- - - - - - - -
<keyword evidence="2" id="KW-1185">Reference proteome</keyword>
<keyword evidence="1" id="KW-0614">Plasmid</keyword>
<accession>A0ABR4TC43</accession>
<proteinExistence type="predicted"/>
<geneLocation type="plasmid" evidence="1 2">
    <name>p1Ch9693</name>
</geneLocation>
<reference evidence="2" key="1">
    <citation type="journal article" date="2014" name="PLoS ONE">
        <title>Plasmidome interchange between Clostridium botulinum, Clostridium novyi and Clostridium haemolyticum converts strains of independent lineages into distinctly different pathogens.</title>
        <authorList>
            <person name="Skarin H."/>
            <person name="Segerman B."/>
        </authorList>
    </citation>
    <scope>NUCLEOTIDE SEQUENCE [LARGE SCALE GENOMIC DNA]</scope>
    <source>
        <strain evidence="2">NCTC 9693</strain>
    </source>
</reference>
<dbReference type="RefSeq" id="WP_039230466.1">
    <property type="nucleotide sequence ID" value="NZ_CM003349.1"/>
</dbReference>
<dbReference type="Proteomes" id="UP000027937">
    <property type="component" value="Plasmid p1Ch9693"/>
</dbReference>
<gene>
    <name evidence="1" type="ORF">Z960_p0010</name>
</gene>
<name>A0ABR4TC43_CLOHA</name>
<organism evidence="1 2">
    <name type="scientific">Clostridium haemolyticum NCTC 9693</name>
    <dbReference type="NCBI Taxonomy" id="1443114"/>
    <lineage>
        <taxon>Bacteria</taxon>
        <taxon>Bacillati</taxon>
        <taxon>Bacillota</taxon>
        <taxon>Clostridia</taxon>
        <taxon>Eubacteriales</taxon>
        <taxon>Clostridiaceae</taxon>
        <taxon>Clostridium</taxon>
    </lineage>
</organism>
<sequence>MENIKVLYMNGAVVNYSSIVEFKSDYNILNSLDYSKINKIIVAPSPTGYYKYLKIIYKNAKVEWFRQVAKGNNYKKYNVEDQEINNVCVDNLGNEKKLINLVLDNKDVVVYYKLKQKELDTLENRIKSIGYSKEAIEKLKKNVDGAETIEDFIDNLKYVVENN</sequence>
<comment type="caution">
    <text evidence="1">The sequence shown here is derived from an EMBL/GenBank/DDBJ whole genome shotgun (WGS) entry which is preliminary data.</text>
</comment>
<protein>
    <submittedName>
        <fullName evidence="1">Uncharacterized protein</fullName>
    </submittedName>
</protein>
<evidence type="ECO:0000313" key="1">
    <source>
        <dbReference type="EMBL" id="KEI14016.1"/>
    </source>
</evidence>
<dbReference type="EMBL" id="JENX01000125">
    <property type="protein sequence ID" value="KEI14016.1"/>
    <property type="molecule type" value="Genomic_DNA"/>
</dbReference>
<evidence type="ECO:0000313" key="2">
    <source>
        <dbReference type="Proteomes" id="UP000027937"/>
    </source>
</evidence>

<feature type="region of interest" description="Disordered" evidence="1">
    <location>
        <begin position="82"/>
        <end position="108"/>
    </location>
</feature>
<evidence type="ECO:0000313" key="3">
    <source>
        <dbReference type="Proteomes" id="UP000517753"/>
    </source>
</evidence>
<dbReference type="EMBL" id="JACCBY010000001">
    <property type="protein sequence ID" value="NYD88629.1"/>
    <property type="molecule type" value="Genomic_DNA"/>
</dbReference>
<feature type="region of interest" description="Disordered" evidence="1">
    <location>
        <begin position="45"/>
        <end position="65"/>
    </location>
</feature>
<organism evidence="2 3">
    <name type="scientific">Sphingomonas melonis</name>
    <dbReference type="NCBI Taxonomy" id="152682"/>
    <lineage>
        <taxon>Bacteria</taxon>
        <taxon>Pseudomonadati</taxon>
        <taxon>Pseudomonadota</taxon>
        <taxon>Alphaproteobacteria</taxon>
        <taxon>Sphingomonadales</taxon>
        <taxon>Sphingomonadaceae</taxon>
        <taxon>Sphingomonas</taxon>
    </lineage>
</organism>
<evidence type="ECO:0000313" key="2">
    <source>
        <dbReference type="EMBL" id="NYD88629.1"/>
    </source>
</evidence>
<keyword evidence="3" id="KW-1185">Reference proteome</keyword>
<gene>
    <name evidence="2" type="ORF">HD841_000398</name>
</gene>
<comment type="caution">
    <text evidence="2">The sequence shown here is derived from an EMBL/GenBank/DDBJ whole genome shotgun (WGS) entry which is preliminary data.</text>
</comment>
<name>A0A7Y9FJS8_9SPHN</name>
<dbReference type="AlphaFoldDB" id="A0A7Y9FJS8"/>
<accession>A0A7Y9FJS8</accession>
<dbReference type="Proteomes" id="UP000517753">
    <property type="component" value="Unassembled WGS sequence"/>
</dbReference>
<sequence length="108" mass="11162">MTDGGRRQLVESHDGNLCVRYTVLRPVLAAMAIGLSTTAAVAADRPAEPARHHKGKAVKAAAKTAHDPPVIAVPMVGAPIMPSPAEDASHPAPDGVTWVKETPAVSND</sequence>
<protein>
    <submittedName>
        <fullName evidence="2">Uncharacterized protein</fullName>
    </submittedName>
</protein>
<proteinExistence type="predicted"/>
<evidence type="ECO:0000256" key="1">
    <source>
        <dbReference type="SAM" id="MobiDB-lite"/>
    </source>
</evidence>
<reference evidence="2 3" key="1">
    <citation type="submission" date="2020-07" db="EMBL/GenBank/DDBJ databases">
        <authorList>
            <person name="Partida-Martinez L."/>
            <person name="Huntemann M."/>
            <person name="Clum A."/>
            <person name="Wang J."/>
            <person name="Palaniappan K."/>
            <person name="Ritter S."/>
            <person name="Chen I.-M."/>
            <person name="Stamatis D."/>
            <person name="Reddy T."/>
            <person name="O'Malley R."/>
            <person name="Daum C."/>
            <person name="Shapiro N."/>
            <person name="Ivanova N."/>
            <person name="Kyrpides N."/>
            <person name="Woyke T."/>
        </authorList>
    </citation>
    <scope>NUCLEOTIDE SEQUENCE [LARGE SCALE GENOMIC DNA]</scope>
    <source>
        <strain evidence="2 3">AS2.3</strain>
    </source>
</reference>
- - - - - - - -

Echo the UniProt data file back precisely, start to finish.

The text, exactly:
<keyword evidence="2" id="KW-1185">Reference proteome</keyword>
<keyword evidence="1" id="KW-0614">Plasmid</keyword>
<accession>A0ABR4TC43</accession>
<proteinExistence type="predicted"/>
<geneLocation type="plasmid" evidence="1 2">
    <name>p1Ch9693</name>
</geneLocation>
<reference evidence="2" key="1">
    <citation type="journal article" date="2014" name="PLoS ONE">
        <title>Plasmidome interchange between Clostridium botulinum, Clostridium novyi and Clostridium haemolyticum converts strains of independent lineages into distinctly different pathogens.</title>
        <authorList>
            <person name="Skarin H."/>
            <person name="Segerman B."/>
        </authorList>
    </citation>
    <scope>NUCLEOTIDE SEQUENCE [LARGE SCALE GENOMIC DNA]</scope>
    <source>
        <strain evidence="2">NCTC 9693</strain>
    </source>
</reference>
<dbReference type="RefSeq" id="WP_039230466.1">
    <property type="nucleotide sequence ID" value="NZ_CM003349.1"/>
</dbReference>
<dbReference type="Proteomes" id="UP000027937">
    <property type="component" value="Plasmid p1Ch9693"/>
</dbReference>
<gene>
    <name evidence="1" type="ORF">Z960_p0010</name>
</gene>
<name>A0ABR4TC43_CLOHA</name>
<organism evidence="1 2">
    <name type="scientific">Clostridium haemolyticum NCTC 9693</name>
    <dbReference type="NCBI Taxonomy" id="1443114"/>
    <lineage>
        <taxon>Bacteria</taxon>
        <taxon>Bacillati</taxon>
        <taxon>Bacillota</taxon>
        <taxon>Clostridia</taxon>
        <taxon>Eubacteriales</taxon>
        <taxon>Clostridiaceae</taxon>
        <taxon>Clostridium</taxon>
    </lineage>
</organism>
<sequence>MENIKVLYMNGAVVNYSSIVEFKSDYNILNSLDYSKINKIIVAPSPTGYYKYLKIIYKNAKVEWFRQVAKGNNYKKYNVEDQEINNVCVDNLGNEKKLINLVLDNKDVVVYYKLKQKELDTLENRIKSIGYSKEAIEKLKKNVDGAETIEDFIDNLKYVVENN</sequence>
<comment type="caution">
    <text evidence="1">The sequence shown here is derived from an EMBL/GenBank/DDBJ whole genome shotgun (WGS) entry which is preliminary data.</text>
</comment>
<protein>
    <submittedName>
        <fullName evidence="1">Uncharacterized protein</fullName>
    </submittedName>
</protein>
<evidence type="ECO:0000313" key="1">
    <source>
        <dbReference type="EMBL" id="KEI14016.1"/>
    </source>
</evidence>
<dbReference type="EMBL" id="JENX01000125">
    <property type="protein sequence ID" value="KEI14016.1"/>
    <property type="molecule type" value="Genomic_DNA"/>
</dbReference>
<evidence type="ECO:0000313" key="2">
    <source>
        <dbReference type="Proteomes" id="UP000027937"/>
    </source>
</evidence>

<feature type="region of interest" description="Disordered" evidence="1">
    <location>
        <begin position="82"/>
        <end position="108"/>
    </location>
</feature>
<evidence type="ECO:0000313" key="3">
    <source>
        <dbReference type="Proteomes" id="UP000517753"/>
    </source>
</evidence>
<dbReference type="EMBL" id="JACCBY010000001">
    <property type="protein sequence ID" value="NYD88629.1"/>
    <property type="molecule type" value="Genomic_DNA"/>
</dbReference>
<feature type="region of interest" description="Disordered" evidence="1">
    <location>
        <begin position="45"/>
        <end position="65"/>
    </location>
</feature>
<organism evidence="2 3">
    <name type="scientific">Sphingomonas melonis</name>
    <dbReference type="NCBI Taxonomy" id="152682"/>
    <lineage>
        <taxon>Bacteria</taxon>
        <taxon>Pseudomonadati</taxon>
        <taxon>Pseudomonadota</taxon>
        <taxon>Alphaproteobacteria</taxon>
        <taxon>Sphingomonadales</taxon>
        <taxon>Sphingomonadaceae</taxon>
        <taxon>Sphingomonas</taxon>
    </lineage>
</organism>
<evidence type="ECO:0000313" key="2">
    <source>
        <dbReference type="EMBL" id="NYD88629.1"/>
    </source>
</evidence>
<keyword evidence="3" id="KW-1185">Reference proteome</keyword>
<gene>
    <name evidence="2" type="ORF">HD841_000398</name>
</gene>
<comment type="caution">
    <text evidence="2">The sequence shown here is derived from an EMBL/GenBank/DDBJ whole genome shotgun (WGS) entry which is preliminary data.</text>
</comment>
<name>A0A7Y9FJS8_9SPHN</name>
<dbReference type="AlphaFoldDB" id="A0A7Y9FJS8"/>
<accession>A0A7Y9FJS8</accession>
<dbReference type="Proteomes" id="UP000517753">
    <property type="component" value="Unassembled WGS sequence"/>
</dbReference>
<sequence length="108" mass="11162">MTDGGRRQLVESHDGNLCVRYTVLRPVLAAMAIGLSTTAAVAADRPAEPARHHKGKAVKAAAKTAHDPPVIAVPMVGAPIMPSPAEDASHPAPDGVTWVKETPAVSND</sequence>
<protein>
    <submittedName>
        <fullName evidence="2">Uncharacterized protein</fullName>
    </submittedName>
</protein>
<proteinExistence type="predicted"/>
<evidence type="ECO:0000256" key="1">
    <source>
        <dbReference type="SAM" id="MobiDB-lite"/>
    </source>
</evidence>
<reference evidence="2 3" key="1">
    <citation type="submission" date="2020-07" db="EMBL/GenBank/DDBJ databases">
        <authorList>
            <person name="Partida-Martinez L."/>
            <person name="Huntemann M."/>
            <person name="Clum A."/>
            <person name="Wang J."/>
            <person name="Palaniappan K."/>
            <person name="Ritter S."/>
            <person name="Chen I.-M."/>
            <person name="Stamatis D."/>
            <person name="Reddy T."/>
            <person name="O'Malley R."/>
            <person name="Daum C."/>
            <person name="Shapiro N."/>
            <person name="Ivanova N."/>
            <person name="Kyrpides N."/>
            <person name="Woyke T."/>
        </authorList>
    </citation>
    <scope>NUCLEOTIDE SEQUENCE [LARGE SCALE GENOMIC DNA]</scope>
    <source>
        <strain evidence="2 3">AS2.3</strain>
    </source>
</reference>